CD Review: Donald Fagen, “Sunken Condos”

I’ll never forget when Donald Fagen’s Kamikiriad came out. I didn’t buy it, but borrowed it from our public library, took it home and listened to it. My brother, whose room was adjacent to mine, asked me roughly an hour later, “Why were you playing the same song over and over for an hour?”

While my impression of that album was not as harsh as his, I do agree that his output from then and beyond has been frustrating; tasteful but hinging on being acts of endurance more than enjoyment. Steely Dan was jazz-rock, Fagen’s The Nightfly was jazz-pop with a heavy lean toward the early-’60s in its DNA rather than the latter-’60s. The PR approach being shuffled out for his latest solo effort, Sunken Condos, states, “From here on out, everything Donald does has to be funky,” so I thought that was an indicator of a new stylistic hybrid — one I could get on board with. And yet I come to recognize there are two distinctly different definitions of the term “funky”: it could indicate a style of bass-heavy music with an emphasis on the groove, or on the smell of something that once had a pulse yet no longer does.

I found myself skipping through the disc more often than I care to while trying to be objective. All the touchstones of Fagen’s oeuvre are there, from the careful arrangements and recording, all meticulous and precise, to the jazz instrumentation; to the background singers who hit their marks with the assurance of a Patek-Phillippe watch; to Fagen’s own voice which, while not being the loopy, swoopy marvel it once was doesn’t sound as weather-beaten as it had for the past few years. But to what end? A lot of the songs do tend to bleed into each other tonally. And just because you cover Isaac Hayes (on “Out Of The Ghetto”) doesn’t automatically make you funky.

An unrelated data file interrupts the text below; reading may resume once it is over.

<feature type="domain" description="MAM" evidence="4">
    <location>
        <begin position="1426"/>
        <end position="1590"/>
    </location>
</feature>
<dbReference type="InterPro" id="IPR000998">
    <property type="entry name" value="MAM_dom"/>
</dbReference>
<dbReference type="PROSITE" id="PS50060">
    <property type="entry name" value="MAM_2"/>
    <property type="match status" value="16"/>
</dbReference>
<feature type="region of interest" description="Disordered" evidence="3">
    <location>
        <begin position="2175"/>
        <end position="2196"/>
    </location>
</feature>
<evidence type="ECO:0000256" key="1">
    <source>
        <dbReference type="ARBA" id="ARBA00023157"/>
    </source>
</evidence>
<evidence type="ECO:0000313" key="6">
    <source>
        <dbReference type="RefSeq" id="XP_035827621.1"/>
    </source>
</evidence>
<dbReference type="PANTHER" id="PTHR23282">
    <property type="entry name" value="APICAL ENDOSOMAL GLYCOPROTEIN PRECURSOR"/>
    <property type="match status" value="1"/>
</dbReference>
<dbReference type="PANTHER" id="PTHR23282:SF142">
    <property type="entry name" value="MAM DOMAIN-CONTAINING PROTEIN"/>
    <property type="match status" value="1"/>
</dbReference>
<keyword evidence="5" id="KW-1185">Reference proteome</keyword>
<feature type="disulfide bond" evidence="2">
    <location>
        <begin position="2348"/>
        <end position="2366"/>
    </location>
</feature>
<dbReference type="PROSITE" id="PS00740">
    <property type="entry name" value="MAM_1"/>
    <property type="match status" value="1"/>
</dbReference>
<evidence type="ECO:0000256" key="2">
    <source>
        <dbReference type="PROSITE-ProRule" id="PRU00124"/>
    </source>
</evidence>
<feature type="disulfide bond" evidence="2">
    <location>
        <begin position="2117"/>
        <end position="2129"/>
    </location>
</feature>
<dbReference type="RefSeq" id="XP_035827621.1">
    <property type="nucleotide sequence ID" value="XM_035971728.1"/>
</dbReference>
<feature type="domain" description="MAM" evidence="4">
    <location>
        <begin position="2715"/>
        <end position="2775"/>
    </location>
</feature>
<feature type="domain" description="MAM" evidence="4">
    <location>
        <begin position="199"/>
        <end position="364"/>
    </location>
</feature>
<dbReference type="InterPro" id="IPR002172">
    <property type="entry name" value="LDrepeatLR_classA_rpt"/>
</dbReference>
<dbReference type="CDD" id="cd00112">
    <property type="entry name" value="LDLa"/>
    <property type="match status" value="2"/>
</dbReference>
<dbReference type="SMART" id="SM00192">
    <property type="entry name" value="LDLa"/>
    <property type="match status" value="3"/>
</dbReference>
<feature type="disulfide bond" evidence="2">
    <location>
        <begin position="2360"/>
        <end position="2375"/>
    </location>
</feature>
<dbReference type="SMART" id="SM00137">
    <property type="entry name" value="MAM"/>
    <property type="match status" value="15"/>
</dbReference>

As a matter of fact I’ll go out on a limb to say this album is as far from funky as you can go. It is not awful, especially when spread out in very small doses. If you plug this into your iPod or iPhone and turn it to shuffle-mode, you will likely appreciate the songs as the palate-cleanser they can often be. Again, Fagen and crew are professionals and comport themselves as such. But the funk, the true funk, is not as calculating. It is down and dirty. It wallows in the groove as opposed to just flirting with it. It is borderline shambolic, and it don’t give a damn about what you think of it so long as it keeps your butt moving.

Sunken Condos is not butt-moving music. It is flat-out jazz for people who don’t like jazz but want to tell others they do. If you are a die-hard Fagen fan, you will likely disagree with me, but on this one I am adopting the attitude of my brother of more than a decade ago. This feels like the same song for more than an hour.

Sunken Condos is available from Amazon.com.

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Dw. Dunphy
Dw. Dunphy is a writer, artist, musician, penguin chaser, and volunteer fear fighter.